HERE is a news interview of Rachel Maddow with Dr. Edwin Lyman from the Union of Concerned Scientists discussing nuclear reactor safety and this incident:


Engineering aspects of fission reactors

HERE is a NYT article that includes the graphic below illustrating a reactor with it's containment system:

Here is a picture of the nuclear fuel cycle process:

The nuclear fuel cycle begins when uranium is mined, enriched, and manufactured into nuclear fuel, (1) which is delivered to a nuclear power plant. After usage in the power plant, the spent fuel is delivered to a reprocessing plant (2) or to a final repository (3) for geological disposition. In reprocessing 95% of spent fuel can be recycled to be returned to usage in a power plant (4).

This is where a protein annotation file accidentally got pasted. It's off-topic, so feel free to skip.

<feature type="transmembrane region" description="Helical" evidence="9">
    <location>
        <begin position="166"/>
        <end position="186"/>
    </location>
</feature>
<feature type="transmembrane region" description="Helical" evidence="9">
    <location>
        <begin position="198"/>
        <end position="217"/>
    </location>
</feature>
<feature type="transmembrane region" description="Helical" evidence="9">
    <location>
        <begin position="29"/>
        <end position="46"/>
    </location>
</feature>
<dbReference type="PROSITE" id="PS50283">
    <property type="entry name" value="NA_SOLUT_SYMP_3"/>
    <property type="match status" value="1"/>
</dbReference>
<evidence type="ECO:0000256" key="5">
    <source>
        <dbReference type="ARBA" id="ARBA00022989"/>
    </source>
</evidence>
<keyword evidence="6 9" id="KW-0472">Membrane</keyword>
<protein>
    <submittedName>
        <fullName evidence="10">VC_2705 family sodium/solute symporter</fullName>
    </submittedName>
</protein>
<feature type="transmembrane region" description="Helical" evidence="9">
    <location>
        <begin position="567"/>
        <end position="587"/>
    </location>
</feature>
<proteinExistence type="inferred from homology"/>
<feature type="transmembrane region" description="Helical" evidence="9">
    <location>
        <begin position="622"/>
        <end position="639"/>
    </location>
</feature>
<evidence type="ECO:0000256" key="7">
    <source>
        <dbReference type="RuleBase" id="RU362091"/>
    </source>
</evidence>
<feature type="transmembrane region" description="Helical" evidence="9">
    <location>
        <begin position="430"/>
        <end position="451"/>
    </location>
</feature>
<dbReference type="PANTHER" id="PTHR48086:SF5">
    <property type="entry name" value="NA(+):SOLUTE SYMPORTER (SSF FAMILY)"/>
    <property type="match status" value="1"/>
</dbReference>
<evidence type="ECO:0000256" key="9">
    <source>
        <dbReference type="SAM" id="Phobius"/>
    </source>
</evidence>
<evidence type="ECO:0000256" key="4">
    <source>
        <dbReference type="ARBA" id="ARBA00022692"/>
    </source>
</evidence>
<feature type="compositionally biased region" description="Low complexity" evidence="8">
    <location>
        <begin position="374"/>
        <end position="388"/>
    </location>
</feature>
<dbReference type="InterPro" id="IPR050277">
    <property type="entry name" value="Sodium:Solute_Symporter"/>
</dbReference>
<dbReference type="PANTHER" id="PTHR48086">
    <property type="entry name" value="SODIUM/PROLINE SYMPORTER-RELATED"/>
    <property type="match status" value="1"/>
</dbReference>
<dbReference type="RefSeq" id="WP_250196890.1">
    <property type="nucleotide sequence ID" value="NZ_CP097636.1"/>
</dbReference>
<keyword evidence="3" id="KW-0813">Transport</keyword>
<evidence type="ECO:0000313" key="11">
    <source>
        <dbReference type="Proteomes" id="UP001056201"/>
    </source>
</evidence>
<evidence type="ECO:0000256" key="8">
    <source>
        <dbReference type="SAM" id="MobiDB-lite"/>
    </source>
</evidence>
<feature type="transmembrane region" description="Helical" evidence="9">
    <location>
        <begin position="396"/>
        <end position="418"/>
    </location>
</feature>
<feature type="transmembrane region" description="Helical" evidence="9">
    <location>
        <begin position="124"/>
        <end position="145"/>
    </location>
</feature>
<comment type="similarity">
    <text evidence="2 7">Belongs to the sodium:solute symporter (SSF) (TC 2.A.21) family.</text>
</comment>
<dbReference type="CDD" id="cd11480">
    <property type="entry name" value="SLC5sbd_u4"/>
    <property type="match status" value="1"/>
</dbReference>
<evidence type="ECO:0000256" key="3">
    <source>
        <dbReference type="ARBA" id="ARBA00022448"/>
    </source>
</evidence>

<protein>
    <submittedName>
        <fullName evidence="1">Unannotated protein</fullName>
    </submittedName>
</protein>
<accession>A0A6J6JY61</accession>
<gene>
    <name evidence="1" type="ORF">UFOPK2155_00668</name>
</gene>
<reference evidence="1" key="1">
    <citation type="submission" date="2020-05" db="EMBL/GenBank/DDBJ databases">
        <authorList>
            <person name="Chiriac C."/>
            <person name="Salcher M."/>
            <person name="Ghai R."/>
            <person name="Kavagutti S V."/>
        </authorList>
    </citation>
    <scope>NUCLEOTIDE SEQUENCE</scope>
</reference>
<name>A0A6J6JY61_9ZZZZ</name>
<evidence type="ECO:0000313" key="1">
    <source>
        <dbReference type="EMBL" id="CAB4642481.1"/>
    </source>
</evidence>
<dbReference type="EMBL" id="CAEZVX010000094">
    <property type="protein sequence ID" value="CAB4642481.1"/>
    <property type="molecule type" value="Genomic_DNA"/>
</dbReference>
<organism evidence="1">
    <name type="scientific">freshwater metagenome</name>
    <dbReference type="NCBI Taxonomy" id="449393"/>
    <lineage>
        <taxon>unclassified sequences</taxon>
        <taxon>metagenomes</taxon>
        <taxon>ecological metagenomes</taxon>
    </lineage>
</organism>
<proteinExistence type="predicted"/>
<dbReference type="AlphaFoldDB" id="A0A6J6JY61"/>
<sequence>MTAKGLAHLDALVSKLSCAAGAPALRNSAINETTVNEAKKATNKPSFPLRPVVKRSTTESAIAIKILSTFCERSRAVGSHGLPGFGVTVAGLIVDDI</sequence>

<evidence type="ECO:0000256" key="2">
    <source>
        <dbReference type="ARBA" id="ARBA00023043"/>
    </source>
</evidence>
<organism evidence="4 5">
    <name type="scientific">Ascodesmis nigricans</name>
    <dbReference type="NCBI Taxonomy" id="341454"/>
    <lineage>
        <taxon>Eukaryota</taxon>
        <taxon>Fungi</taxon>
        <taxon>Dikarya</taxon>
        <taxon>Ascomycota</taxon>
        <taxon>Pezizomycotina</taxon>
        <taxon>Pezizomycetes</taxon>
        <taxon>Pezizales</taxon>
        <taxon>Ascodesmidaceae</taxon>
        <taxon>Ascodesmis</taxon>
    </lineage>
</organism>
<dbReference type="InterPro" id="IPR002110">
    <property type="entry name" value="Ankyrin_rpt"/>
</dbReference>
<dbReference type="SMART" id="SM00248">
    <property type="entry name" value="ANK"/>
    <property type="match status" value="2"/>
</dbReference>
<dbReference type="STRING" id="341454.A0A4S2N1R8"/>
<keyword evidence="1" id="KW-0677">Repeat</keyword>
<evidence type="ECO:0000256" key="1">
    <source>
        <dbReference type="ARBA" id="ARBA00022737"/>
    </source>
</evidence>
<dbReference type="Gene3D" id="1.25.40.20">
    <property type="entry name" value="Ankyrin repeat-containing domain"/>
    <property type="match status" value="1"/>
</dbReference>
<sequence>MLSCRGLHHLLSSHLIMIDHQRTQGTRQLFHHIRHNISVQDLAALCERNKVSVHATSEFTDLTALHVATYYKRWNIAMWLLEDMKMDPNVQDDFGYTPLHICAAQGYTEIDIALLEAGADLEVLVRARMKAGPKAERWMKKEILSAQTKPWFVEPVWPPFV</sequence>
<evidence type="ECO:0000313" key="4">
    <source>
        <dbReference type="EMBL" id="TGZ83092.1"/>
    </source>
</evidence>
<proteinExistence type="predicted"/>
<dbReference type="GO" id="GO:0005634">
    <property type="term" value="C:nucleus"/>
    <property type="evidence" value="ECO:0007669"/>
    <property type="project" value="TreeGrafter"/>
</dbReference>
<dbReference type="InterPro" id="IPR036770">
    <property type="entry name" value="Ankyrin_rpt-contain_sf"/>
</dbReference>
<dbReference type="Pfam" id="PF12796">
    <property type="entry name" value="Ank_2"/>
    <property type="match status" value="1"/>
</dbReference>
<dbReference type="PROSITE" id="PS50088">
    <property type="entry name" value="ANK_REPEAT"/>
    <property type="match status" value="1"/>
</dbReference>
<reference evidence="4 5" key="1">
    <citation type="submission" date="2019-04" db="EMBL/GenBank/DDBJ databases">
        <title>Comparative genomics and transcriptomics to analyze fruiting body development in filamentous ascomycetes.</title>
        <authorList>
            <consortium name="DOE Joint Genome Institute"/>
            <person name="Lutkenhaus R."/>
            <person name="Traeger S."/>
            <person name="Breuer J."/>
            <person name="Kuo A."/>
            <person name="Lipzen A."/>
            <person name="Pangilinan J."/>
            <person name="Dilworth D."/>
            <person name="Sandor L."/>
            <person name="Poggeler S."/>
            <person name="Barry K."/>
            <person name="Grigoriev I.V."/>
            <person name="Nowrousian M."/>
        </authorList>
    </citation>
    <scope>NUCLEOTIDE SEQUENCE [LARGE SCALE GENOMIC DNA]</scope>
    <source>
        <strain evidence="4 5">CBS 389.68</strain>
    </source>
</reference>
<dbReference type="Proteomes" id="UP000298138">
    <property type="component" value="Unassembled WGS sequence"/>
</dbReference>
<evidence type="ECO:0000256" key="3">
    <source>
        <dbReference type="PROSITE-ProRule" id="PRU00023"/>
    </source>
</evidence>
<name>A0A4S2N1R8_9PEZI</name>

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Energy use projection

Here are graphs of historical and projected world energy use by region and by energy source to 2040, including nuclear. Source: International Energy Outlook 2016, EIA.

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From the Capital Cost Estimates for Utilities (EIA) for 2016, page 7 it is seen that the capital costs ($/kW) are highest for advanced nuclear* among all energy sources.

*The Advanced Nuclear (“AN”) Facility consists of two nominally rated 1,117 MW Westinghouse AP1000 nuclear power units built at a brownfield (existing nuclear facility) site. 

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References (Wikipedia)


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Last edit 17Jan18